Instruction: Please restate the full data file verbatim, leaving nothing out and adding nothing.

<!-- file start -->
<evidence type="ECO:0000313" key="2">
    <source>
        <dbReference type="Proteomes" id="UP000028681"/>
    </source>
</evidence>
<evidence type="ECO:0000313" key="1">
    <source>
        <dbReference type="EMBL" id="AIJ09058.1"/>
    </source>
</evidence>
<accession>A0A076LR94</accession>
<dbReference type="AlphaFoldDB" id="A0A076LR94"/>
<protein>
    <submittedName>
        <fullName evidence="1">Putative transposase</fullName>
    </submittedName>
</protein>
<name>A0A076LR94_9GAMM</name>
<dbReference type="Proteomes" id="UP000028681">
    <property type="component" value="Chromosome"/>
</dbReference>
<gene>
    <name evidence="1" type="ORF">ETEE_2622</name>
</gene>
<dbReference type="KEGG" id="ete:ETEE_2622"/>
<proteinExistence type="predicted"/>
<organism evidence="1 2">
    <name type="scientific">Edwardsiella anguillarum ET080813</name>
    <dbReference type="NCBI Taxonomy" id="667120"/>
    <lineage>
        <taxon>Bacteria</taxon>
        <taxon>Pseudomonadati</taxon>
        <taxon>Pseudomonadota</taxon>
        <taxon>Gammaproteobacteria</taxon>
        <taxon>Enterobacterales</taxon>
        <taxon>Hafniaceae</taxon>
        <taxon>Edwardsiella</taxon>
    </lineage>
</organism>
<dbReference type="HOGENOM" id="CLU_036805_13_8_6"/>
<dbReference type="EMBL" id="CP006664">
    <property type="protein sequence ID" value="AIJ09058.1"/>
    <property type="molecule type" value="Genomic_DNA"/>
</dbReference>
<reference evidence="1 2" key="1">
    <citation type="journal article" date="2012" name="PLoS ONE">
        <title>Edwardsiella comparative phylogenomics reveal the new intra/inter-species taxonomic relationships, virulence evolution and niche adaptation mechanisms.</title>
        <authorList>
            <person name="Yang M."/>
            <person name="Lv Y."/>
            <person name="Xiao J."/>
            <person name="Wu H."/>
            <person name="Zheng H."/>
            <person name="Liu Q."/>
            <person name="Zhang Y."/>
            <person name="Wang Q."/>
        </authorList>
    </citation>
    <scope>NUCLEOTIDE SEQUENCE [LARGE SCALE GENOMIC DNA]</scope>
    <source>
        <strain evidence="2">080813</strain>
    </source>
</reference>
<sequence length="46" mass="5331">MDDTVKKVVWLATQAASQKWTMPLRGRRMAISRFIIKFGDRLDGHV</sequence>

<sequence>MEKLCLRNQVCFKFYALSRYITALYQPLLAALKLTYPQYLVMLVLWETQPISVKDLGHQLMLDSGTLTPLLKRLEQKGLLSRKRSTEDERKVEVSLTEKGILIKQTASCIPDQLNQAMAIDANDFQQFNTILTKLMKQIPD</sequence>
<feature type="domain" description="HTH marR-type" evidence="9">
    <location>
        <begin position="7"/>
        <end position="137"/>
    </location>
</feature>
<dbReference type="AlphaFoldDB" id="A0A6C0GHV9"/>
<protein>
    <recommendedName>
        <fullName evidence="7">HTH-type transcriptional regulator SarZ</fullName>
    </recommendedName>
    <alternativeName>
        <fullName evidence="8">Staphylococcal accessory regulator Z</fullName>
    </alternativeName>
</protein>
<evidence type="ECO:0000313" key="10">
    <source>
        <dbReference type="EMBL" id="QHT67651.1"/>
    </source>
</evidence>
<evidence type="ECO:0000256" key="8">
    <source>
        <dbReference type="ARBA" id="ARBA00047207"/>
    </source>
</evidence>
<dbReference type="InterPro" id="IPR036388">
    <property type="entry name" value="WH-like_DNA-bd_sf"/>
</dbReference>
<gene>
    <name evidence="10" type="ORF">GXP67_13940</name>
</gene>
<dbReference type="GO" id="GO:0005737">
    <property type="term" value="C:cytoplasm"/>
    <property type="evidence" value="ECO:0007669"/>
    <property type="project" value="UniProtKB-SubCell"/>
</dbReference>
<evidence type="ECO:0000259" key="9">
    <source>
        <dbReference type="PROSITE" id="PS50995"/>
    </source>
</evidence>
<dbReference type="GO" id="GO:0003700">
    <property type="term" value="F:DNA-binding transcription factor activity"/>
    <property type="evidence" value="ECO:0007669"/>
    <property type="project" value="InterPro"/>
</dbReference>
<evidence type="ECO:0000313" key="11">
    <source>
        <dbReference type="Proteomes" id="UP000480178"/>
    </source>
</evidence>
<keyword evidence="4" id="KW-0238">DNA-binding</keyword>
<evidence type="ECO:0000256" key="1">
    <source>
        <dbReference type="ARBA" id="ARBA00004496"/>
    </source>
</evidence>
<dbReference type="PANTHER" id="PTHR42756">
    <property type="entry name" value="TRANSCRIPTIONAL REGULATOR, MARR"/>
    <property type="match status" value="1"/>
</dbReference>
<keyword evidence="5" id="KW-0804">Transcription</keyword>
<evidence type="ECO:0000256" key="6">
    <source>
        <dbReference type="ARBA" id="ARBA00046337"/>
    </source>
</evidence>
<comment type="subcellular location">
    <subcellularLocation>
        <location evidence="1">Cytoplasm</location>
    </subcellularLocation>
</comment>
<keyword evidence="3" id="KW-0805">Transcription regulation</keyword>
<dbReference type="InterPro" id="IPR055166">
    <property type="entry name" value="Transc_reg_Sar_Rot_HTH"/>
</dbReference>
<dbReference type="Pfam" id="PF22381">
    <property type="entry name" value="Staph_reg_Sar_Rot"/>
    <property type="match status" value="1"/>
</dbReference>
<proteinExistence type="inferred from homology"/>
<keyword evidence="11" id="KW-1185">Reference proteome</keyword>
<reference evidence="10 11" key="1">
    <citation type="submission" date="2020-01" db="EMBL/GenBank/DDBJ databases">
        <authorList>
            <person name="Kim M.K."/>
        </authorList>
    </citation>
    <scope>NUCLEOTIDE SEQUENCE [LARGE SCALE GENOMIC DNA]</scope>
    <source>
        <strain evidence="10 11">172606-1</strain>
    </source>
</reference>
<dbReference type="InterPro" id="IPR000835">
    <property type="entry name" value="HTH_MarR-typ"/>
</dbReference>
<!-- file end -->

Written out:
<evidence type="ECO:0000313" key="2">
    <source>
        <dbReference type="Proteomes" id="UP000028681"/>
    </source>
</evidence>
<evidence type="ECO:0000313" key="1">
    <source>
        <dbReference type="EMBL" id="AIJ09058.1"/>
    </source>
</evidence>
<accession>A0A076LR94</accession>
<dbReference type="AlphaFoldDB" id="A0A076LR94"/>
<protein>
    <submittedName>
        <fullName evidence="1">Putative transposase</fullName>
    </submittedName>
</protein>
<name>A0A076LR94_9GAMM</name>
<dbReference type="Proteomes" id="UP000028681">
    <property type="component" value="Chromosome"/>
</dbReference>
<gene>
    <name evidence="1" type="ORF">ETEE_2622</name>
</gene>
<dbReference type="KEGG" id="ete:ETEE_2622"/>
<proteinExistence type="predicted"/>
<organism evidence="1 2">
    <name type="scientific">Edwardsiella anguillarum ET080813</name>
    <dbReference type="NCBI Taxonomy" id="667120"/>
    <lineage>
        <taxon>Bacteria</taxon>
        <taxon>Pseudomonadati</taxon>
        <taxon>Pseudomonadota</taxon>
        <taxon>Gammaproteobacteria</taxon>
        <taxon>Enterobacterales</taxon>
        <taxon>Hafniaceae</taxon>
        <taxon>Edwardsiella</taxon>
    </lineage>
</organism>
<dbReference type="HOGENOM" id="CLU_036805_13_8_6"/>
<dbReference type="EMBL" id="CP006664">
    <property type="protein sequence ID" value="AIJ09058.1"/>
    <property type="molecule type" value="Genomic_DNA"/>
</dbReference>
<reference evidence="1 2" key="1">
    <citation type="journal article" date="2012" name="PLoS ONE">
        <title>Edwardsiella comparative phylogenomics reveal the new intra/inter-species taxonomic relationships, virulence evolution and niche adaptation mechanisms.</title>
        <authorList>
            <person name="Yang M."/>
            <person name="Lv Y."/>
            <person name="Xiao J."/>
            <person name="Wu H."/>
            <person name="Zheng H."/>
            <person name="Liu Q."/>
            <person name="Zhang Y."/>
            <person name="Wang Q."/>
        </authorList>
    </citation>
    <scope>NUCLEOTIDE SEQUENCE [LARGE SCALE GENOMIC DNA]</scope>
    <source>
        <strain evidence="2">080813</strain>
    </source>
</reference>
<sequence length="46" mass="5331">MDDTVKKVVWLATQAASQKWTMPLRGRRMAISRFIIKFGDRLDGHV</sequence>

<sequence>MEKLCLRNQVCFKFYALSRYITALYQPLLAALKLTYPQYLVMLVLWETQPISVKDLGHQLMLDSGTLTPLLKRLEQKGLLSRKRSTEDERKVEVSLTEKGILIKQTASCIPDQLNQAMAIDANDFQQFNTILTKLMKQIPD</sequence>
<feature type="domain" description="HTH marR-type" evidence="9">
    <location>
        <begin position="7"/>
        <end position="137"/>
    </location>
</feature>
<dbReference type="AlphaFoldDB" id="A0A6C0GHV9"/>
<protein>
    <recommendedName>
        <fullName evidence="7">HTH-type transcriptional regulator SarZ</fullName>
    </recommendedName>
    <alternativeName>
        <fullName evidence="8">Staphylococcal accessory regulator Z</fullName>
    </alternativeName>
</protein>
<evidence type="ECO:0000313" key="10">
    <source>
        <dbReference type="EMBL" id="QHT67651.1"/>
    </source>
</evidence>
<evidence type="ECO:0000256" key="8">
    <source>
        <dbReference type="ARBA" id="ARBA00047207"/>
    </source>
</evidence>
<dbReference type="InterPro" id="IPR036388">
    <property type="entry name" value="WH-like_DNA-bd_sf"/>
</dbReference>
<gene>
    <name evidence="10" type="ORF">GXP67_13940</name>
</gene>
<dbReference type="GO" id="GO:0005737">
    <property type="term" value="C:cytoplasm"/>
    <property type="evidence" value="ECO:0007669"/>
    <property type="project" value="UniProtKB-SubCell"/>
</dbReference>
<evidence type="ECO:0000259" key="9">
    <source>
        <dbReference type="PROSITE" id="PS50995"/>
    </source>
</evidence>
<dbReference type="GO" id="GO:0003700">
    <property type="term" value="F:DNA-binding transcription factor activity"/>
    <property type="evidence" value="ECO:0007669"/>
    <property type="project" value="InterPro"/>
</dbReference>
<evidence type="ECO:0000313" key="11">
    <source>
        <dbReference type="Proteomes" id="UP000480178"/>
    </source>
</evidence>
<keyword evidence="4" id="KW-0238">DNA-binding</keyword>
<evidence type="ECO:0000256" key="1">
    <source>
        <dbReference type="ARBA" id="ARBA00004496"/>
    </source>
</evidence>
<dbReference type="PANTHER" id="PTHR42756">
    <property type="entry name" value="TRANSCRIPTIONAL REGULATOR, MARR"/>
    <property type="match status" value="1"/>
</dbReference>
<keyword evidence="5" id="KW-0804">Transcription</keyword>
<evidence type="ECO:0000256" key="6">
    <source>
        <dbReference type="ARBA" id="ARBA00046337"/>
    </source>
</evidence>
<comment type="subcellular location">
    <subcellularLocation>
        <location evidence="1">Cytoplasm</location>
    </subcellularLocation>
</comment>
<keyword evidence="3" id="KW-0805">Transcription regulation</keyword>
<dbReference type="InterPro" id="IPR055166">
    <property type="entry name" value="Transc_reg_Sar_Rot_HTH"/>
</dbReference>
<dbReference type="Pfam" id="PF22381">
    <property type="entry name" value="Staph_reg_Sar_Rot"/>
    <property type="match status" value="1"/>
</dbReference>
<proteinExistence type="inferred from homology"/>
<keyword evidence="11" id="KW-1185">Reference proteome</keyword>
<reference evidence="10 11" key="1">
    <citation type="submission" date="2020-01" db="EMBL/GenBank/DDBJ databases">
        <authorList>
            <person name="Kim M.K."/>
        </authorList>
    </citation>
    <scope>NUCLEOTIDE SEQUENCE [LARGE SCALE GENOMIC DNA]</scope>
    <source>
        <strain evidence="10 11">172606-1</strain>
    </source>
</reference>
<dbReference type="InterPro" id="IPR000835">
    <property type="entry name" value="HTH_MarR-typ"/>
</dbReference>